Sunday, January 31, 2010

Pureed Potatoes in the Manner of Joel Robuchon

When I had been married for 18 years, I was accepted into a university program that was number one in the nation in its field , and I went back to a school 30 miles away to finish my undergraduate degree, which I had put off two times.

Around the same time, my husband decided to take a job 250
miles away from where we lived - in a place I didn't want to go - so we sold our apartment - and after seven long-distance moves together, he moved away and, instead of commuting, I took a "flat" in the basement of someone's house near the campus.

Over the next three years, I added only two cookbooks to my collection.

I discovered the first one in the very small book section of a major department store near school. There were two copies of this book there, and I eyed and drooled over it for seven months before summer came when I had a job and felt I could spring for it.

A hardback copy of Elizabeth David's French Provincial Cooking.

This is a wonderful book; probably the seminal book on "French Provincial" cooking. Alice Waters apparently got her inspiration from Elizabeth David, and Laurie Colwin loved her (along with Edna Lewis and the many contributors to Charleston Receipts).

I learned to make Elizabeth David's chocolate souffle with one hand tied behind my back (just kidding). But, no joke, I have enthralled many diners with that delicious recipe, which I gild by pouring chocolate sauce into then topping with loosely whipped cream.

That same summer - because it was the only summer I had off since the p
rogram I was in went straight through the year from then on - I stayed in my friend's apartment in New York City and commuted by train to Greenwich, Connecticut, to work.

Every day I would pass a store-front that housed a catering business, and there were always a few
cookbooks lying around on a window-seat, which I could see as I walked by.

There was one book that was there more than most.

I had never seen it before.

I had never heard of it.

So one day I walked inside to ask about it. The women I spoke with gave me a knowing nod and said, "Oh, yes. This is a wonderful book. A MOST wonderful book. But people don't know it. Why do you ask about it?"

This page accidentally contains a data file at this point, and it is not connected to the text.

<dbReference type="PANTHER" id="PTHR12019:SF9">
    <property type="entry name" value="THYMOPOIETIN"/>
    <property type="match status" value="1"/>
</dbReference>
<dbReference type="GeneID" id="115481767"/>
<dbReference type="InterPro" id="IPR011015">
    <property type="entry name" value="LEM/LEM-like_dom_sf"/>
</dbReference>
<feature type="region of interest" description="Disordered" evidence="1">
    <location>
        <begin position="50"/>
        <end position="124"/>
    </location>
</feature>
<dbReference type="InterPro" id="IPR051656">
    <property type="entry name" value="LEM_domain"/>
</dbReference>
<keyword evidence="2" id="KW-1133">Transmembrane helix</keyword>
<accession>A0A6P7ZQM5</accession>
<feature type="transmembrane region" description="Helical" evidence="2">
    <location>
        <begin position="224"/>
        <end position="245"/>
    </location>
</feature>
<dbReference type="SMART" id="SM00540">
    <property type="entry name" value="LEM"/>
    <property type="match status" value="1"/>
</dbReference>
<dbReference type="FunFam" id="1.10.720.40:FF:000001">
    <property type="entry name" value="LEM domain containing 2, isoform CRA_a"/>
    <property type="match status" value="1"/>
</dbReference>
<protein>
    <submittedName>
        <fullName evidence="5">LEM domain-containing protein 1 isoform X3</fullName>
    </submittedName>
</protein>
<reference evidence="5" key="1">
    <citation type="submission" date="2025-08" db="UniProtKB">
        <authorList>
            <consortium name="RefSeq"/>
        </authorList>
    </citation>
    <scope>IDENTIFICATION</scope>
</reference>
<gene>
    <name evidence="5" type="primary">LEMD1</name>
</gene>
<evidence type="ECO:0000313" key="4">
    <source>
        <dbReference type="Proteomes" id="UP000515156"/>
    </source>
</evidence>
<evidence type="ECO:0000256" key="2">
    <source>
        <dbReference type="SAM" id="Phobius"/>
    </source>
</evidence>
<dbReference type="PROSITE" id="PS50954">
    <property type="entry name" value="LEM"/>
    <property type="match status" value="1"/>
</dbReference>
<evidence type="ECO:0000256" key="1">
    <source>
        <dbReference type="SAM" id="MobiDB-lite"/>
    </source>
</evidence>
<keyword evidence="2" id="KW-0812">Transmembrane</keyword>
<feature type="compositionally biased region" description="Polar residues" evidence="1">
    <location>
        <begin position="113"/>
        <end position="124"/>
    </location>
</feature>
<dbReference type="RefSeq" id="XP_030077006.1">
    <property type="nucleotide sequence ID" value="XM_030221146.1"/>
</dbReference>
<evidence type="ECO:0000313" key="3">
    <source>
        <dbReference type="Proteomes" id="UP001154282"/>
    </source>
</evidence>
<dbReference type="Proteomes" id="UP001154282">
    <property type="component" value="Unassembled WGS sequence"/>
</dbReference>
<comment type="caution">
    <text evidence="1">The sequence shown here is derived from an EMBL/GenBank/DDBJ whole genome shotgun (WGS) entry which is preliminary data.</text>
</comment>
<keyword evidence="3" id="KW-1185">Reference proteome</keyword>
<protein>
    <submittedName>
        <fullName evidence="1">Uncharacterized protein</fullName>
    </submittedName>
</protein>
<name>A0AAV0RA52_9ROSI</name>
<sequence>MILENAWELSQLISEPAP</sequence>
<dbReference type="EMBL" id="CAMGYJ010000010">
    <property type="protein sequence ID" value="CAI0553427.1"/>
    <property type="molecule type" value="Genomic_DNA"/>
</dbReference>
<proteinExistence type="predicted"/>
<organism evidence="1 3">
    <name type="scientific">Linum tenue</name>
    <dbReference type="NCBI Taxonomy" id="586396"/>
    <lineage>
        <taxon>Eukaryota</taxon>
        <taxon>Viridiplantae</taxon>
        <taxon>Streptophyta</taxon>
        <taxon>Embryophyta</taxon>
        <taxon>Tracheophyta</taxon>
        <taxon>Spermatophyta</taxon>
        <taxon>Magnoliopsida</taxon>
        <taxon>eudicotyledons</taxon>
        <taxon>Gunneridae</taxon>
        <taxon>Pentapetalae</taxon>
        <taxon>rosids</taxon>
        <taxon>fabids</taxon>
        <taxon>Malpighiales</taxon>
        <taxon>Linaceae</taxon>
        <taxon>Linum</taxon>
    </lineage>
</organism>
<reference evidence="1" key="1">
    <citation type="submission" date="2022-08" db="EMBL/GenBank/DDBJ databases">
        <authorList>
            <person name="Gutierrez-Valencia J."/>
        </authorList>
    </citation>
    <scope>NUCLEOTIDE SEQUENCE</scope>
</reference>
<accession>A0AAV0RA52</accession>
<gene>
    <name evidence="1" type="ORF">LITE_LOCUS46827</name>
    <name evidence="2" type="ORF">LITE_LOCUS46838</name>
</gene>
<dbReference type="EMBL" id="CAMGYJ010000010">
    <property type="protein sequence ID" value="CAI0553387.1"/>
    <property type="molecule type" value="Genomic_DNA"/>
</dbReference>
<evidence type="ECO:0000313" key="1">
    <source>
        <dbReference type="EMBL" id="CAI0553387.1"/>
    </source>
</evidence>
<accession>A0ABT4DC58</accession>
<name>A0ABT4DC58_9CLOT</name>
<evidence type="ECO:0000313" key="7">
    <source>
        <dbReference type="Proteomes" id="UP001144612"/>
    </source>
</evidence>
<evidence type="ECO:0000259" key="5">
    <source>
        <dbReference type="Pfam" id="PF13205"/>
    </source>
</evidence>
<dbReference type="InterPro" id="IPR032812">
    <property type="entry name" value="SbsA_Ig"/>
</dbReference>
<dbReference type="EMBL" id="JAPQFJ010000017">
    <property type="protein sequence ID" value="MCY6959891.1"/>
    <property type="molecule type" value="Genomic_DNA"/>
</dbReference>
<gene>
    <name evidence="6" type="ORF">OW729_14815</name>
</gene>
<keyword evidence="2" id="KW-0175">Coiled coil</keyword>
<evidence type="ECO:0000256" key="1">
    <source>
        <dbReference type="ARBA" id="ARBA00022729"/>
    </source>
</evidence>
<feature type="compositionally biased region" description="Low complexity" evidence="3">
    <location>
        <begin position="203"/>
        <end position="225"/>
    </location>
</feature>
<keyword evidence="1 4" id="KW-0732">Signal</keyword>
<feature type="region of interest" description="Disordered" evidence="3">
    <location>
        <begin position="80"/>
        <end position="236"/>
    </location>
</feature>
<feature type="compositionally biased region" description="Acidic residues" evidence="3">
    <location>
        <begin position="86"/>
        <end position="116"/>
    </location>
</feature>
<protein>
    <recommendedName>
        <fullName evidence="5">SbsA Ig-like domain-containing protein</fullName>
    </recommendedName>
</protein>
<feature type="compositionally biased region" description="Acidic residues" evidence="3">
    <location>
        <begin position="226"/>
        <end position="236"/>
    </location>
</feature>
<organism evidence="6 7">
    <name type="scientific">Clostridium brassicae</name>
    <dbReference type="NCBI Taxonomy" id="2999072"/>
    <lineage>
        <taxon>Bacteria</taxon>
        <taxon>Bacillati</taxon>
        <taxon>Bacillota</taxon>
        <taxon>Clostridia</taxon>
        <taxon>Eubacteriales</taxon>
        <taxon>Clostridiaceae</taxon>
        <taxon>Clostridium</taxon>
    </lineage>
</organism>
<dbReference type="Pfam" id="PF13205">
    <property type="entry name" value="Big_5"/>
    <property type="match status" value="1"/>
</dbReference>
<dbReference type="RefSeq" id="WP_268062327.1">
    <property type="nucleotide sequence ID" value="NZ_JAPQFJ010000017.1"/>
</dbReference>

I explained that I had just seen it there and was curious, and at the end of the day when I got off the Number 6 train at Lexington Avenue, I darted into Barne's & Noble. Sure enough, one copy of the book was there. I couldn't afford it then, but after years of buying pretty much whatever I wanted (within reason), I saved up, and by the end of the summer, the book was mine.

Simply French - Patricia Wells Presents the Cuisine of Joel Robuchon

This is an amazing book, which introduced me to Patricia Wells AND Joel Robuchon.

From this book I learned that pureed potatoes are completely different from mashed potatoes. That pureed potatoes are ethereal. They are the star of the meal, not the side. They are what the best food you eat is all about.

This is an adaptation of those potatoes, but, trust me - some of you know me well enough by now - these are the best pureed - not mashed - potatoes you will ever eat.

Over-the-Top Pureed Potatoes
Adapted from Simply French by Patricia Wells

Ingredients You Need

I can't really give you amounts; it will depend on how many people you are serving.

Russet or Yukon Gold potatoes
Heavy cream, heated
Butter (optional)
Sea salt to taste

Equipment You Need

A potato ricer or food mill
An electric hand mixer
A tamis

A tamis?

A tamis is a sieve. Mine is a beautiful stainless steel tamis that I got at E. Dehilleran in Paris.

You can push the potatoes through another strainer, and it will work well, but if you ever go to Paris, PLEASE add E. Dehillerin to your list of places you must go. And go there first.